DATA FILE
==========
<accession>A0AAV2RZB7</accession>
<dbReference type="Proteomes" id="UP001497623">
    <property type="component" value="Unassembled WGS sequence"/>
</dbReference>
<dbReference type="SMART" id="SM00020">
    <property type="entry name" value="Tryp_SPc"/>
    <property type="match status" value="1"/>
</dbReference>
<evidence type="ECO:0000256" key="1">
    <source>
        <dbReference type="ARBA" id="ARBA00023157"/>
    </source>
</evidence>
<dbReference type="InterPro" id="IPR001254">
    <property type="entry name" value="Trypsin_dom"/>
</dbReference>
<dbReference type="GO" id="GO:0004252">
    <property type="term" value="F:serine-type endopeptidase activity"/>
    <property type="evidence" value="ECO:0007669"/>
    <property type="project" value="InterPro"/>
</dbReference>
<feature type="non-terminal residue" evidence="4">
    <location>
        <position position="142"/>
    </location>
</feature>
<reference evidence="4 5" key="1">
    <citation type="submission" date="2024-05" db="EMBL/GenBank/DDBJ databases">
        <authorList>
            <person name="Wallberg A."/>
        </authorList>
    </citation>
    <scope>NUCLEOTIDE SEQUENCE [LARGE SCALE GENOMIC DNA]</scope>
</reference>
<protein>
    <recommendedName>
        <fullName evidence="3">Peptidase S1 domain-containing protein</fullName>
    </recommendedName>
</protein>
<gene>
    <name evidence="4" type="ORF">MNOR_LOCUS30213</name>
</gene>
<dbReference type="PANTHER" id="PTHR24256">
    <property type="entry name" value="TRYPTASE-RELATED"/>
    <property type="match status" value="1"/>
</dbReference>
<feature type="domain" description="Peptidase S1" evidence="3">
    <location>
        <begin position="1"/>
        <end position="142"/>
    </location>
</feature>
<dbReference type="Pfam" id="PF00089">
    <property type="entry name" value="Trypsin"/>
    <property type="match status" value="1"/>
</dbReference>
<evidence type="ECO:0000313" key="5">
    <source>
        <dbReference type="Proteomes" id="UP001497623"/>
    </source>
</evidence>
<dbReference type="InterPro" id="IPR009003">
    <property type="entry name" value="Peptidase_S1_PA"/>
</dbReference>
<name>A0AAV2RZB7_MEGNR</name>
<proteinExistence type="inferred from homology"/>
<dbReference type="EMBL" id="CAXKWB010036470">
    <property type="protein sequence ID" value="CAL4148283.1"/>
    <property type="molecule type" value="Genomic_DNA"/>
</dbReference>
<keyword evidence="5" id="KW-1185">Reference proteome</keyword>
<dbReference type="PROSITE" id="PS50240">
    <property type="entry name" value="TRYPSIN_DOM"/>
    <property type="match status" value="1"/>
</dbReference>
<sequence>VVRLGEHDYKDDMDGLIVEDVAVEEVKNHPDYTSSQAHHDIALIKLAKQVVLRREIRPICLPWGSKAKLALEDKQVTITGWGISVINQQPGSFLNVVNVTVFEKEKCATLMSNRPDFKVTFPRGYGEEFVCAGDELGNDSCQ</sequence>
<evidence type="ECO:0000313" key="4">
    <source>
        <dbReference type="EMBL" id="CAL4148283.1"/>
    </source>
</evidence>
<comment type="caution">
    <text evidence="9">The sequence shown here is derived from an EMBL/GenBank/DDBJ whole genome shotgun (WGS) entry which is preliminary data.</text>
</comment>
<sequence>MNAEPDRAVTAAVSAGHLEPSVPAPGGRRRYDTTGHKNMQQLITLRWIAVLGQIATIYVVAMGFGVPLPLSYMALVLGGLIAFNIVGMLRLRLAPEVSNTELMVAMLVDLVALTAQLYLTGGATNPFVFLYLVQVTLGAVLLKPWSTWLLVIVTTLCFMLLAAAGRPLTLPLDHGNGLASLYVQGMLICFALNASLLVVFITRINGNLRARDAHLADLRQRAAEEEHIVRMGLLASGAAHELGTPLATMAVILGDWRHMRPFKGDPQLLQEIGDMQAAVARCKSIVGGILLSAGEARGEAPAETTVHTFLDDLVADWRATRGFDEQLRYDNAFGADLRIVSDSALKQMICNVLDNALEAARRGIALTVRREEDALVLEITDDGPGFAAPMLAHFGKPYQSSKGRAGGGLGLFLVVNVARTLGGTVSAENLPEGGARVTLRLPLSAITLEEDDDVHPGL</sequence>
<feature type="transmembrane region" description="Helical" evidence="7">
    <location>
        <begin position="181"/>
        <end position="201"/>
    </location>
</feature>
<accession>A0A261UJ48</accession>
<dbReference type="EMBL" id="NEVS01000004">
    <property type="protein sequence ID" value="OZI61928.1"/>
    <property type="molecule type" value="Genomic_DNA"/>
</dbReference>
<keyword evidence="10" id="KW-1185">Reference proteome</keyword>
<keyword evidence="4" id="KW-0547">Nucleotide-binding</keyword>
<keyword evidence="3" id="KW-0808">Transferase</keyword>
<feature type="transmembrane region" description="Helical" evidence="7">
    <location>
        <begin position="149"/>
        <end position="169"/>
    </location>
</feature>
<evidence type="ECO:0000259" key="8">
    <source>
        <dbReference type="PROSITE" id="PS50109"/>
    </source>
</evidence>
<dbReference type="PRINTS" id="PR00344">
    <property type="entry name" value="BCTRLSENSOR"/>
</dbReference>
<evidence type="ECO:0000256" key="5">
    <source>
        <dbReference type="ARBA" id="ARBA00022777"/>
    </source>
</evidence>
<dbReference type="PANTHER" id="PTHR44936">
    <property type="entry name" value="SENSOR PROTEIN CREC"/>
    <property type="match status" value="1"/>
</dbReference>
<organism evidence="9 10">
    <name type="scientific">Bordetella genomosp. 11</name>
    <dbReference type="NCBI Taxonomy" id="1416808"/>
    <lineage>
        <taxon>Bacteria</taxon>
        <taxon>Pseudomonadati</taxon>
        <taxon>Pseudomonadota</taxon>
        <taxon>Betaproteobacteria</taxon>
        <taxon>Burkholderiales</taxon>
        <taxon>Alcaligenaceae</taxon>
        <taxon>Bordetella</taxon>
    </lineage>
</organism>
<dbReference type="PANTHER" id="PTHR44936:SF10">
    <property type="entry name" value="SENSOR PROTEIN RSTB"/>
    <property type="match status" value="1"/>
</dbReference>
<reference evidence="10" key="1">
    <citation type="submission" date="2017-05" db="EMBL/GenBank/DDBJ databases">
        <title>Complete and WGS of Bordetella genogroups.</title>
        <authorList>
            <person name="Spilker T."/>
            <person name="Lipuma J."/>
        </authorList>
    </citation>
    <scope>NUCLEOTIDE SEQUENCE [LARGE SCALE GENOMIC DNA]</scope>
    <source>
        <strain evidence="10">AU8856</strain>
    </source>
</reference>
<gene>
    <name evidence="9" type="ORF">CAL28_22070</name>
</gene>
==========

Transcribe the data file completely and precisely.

<accession>A0AAV2RZB7</accession>
<dbReference type="Proteomes" id="UP001497623">
    <property type="component" value="Unassembled WGS sequence"/>
</dbReference>
<dbReference type="SMART" id="SM00020">
    <property type="entry name" value="Tryp_SPc"/>
    <property type="match status" value="1"/>
</dbReference>
<evidence type="ECO:0000256" key="1">
    <source>
        <dbReference type="ARBA" id="ARBA00023157"/>
    </source>
</evidence>
<dbReference type="InterPro" id="IPR001254">
    <property type="entry name" value="Trypsin_dom"/>
</dbReference>
<dbReference type="GO" id="GO:0004252">
    <property type="term" value="F:serine-type endopeptidase activity"/>
    <property type="evidence" value="ECO:0007669"/>
    <property type="project" value="InterPro"/>
</dbReference>
<feature type="non-terminal residue" evidence="4">
    <location>
        <position position="142"/>
    </location>
</feature>
<reference evidence="4 5" key="1">
    <citation type="submission" date="2024-05" db="EMBL/GenBank/DDBJ databases">
        <authorList>
            <person name="Wallberg A."/>
        </authorList>
    </citation>
    <scope>NUCLEOTIDE SEQUENCE [LARGE SCALE GENOMIC DNA]</scope>
</reference>
<protein>
    <recommendedName>
        <fullName evidence="3">Peptidase S1 domain-containing protein</fullName>
    </recommendedName>
</protein>
<gene>
    <name evidence="4" type="ORF">MNOR_LOCUS30213</name>
</gene>
<dbReference type="PANTHER" id="PTHR24256">
    <property type="entry name" value="TRYPTASE-RELATED"/>
    <property type="match status" value="1"/>
</dbReference>
<feature type="domain" description="Peptidase S1" evidence="3">
    <location>
        <begin position="1"/>
        <end position="142"/>
    </location>
</feature>
<dbReference type="Pfam" id="PF00089">
    <property type="entry name" value="Trypsin"/>
    <property type="match status" value="1"/>
</dbReference>
<evidence type="ECO:0000313" key="5">
    <source>
        <dbReference type="Proteomes" id="UP001497623"/>
    </source>
</evidence>
<dbReference type="InterPro" id="IPR009003">
    <property type="entry name" value="Peptidase_S1_PA"/>
</dbReference>
<name>A0AAV2RZB7_MEGNR</name>
<proteinExistence type="inferred from homology"/>
<dbReference type="EMBL" id="CAXKWB010036470">
    <property type="protein sequence ID" value="CAL4148283.1"/>
    <property type="molecule type" value="Genomic_DNA"/>
</dbReference>
<keyword evidence="5" id="KW-1185">Reference proteome</keyword>
<dbReference type="PROSITE" id="PS50240">
    <property type="entry name" value="TRYPSIN_DOM"/>
    <property type="match status" value="1"/>
</dbReference>
<sequence>VVRLGEHDYKDDMDGLIVEDVAVEEVKNHPDYTSSQAHHDIALIKLAKQVVLRREIRPICLPWGSKAKLALEDKQVTITGWGISVINQQPGSFLNVVNVTVFEKEKCATLMSNRPDFKVTFPRGYGEEFVCAGDELGNDSCQ</sequence>
<evidence type="ECO:0000313" key="4">
    <source>
        <dbReference type="EMBL" id="CAL4148283.1"/>
    </source>
</evidence>
<comment type="caution">
    <text evidence="9">The sequence shown here is derived from an EMBL/GenBank/DDBJ whole genome shotgun (WGS) entry which is preliminary data.</text>
</comment>
<sequence>MNAEPDRAVTAAVSAGHLEPSVPAPGGRRRYDTTGHKNMQQLITLRWIAVLGQIATIYVVAMGFGVPLPLSYMALVLGGLIAFNIVGMLRLRLAPEVSNTELMVAMLVDLVALTAQLYLTGGATNPFVFLYLVQVTLGAVLLKPWSTWLLVIVTTLCFMLLAAAGRPLTLPLDHGNGLASLYVQGMLICFALNASLLVVFITRINGNLRARDAHLADLRQRAAEEEHIVRMGLLASGAAHELGTPLATMAVILGDWRHMRPFKGDPQLLQEIGDMQAAVARCKSIVGGILLSAGEARGEAPAETTVHTFLDDLVADWRATRGFDEQLRYDNAFGADLRIVSDSALKQMICNVLDNALEAARRGIALTVRREEDALVLEITDDGPGFAAPMLAHFGKPYQSSKGRAGGGLGLFLVVNVARTLGGTVSAENLPEGGARVTLRLPLSAITLEEDDDVHPGL</sequence>
<feature type="transmembrane region" description="Helical" evidence="7">
    <location>
        <begin position="181"/>
        <end position="201"/>
    </location>
</feature>
<accession>A0A261UJ48</accession>
<dbReference type="EMBL" id="NEVS01000004">
    <property type="protein sequence ID" value="OZI61928.1"/>
    <property type="molecule type" value="Genomic_DNA"/>
</dbReference>
<keyword evidence="10" id="KW-1185">Reference proteome</keyword>
<keyword evidence="4" id="KW-0547">Nucleotide-binding</keyword>
<keyword evidence="3" id="KW-0808">Transferase</keyword>
<feature type="transmembrane region" description="Helical" evidence="7">
    <location>
        <begin position="149"/>
        <end position="169"/>
    </location>
</feature>
<evidence type="ECO:0000259" key="8">
    <source>
        <dbReference type="PROSITE" id="PS50109"/>
    </source>
</evidence>
<dbReference type="PRINTS" id="PR00344">
    <property type="entry name" value="BCTRLSENSOR"/>
</dbReference>
<evidence type="ECO:0000256" key="5">
    <source>
        <dbReference type="ARBA" id="ARBA00022777"/>
    </source>
</evidence>
<dbReference type="PANTHER" id="PTHR44936">
    <property type="entry name" value="SENSOR PROTEIN CREC"/>
    <property type="match status" value="1"/>
</dbReference>
<organism evidence="9 10">
    <name type="scientific">Bordetella genomosp. 11</name>
    <dbReference type="NCBI Taxonomy" id="1416808"/>
    <lineage>
        <taxon>Bacteria</taxon>
        <taxon>Pseudomonadati</taxon>
        <taxon>Pseudomonadota</taxon>
        <taxon>Betaproteobacteria</taxon>
        <taxon>Burkholderiales</taxon>
        <taxon>Alcaligenaceae</taxon>
        <taxon>Bordetella</taxon>
    </lineage>
</organism>
<dbReference type="PANTHER" id="PTHR44936:SF10">
    <property type="entry name" value="SENSOR PROTEIN RSTB"/>
    <property type="match status" value="1"/>
</dbReference>
<reference evidence="10" key="1">
    <citation type="submission" date="2017-05" db="EMBL/GenBank/DDBJ databases">
        <title>Complete and WGS of Bordetella genogroups.</title>
        <authorList>
            <person name="Spilker T."/>
            <person name="Lipuma J."/>
        </authorList>
    </citation>
    <scope>NUCLEOTIDE SEQUENCE [LARGE SCALE GENOMIC DNA]</scope>
    <source>
        <strain evidence="10">AU8856</strain>
    </source>
</reference>
<gene>
    <name evidence="9" type="ORF">CAL28_22070</name>
</gene>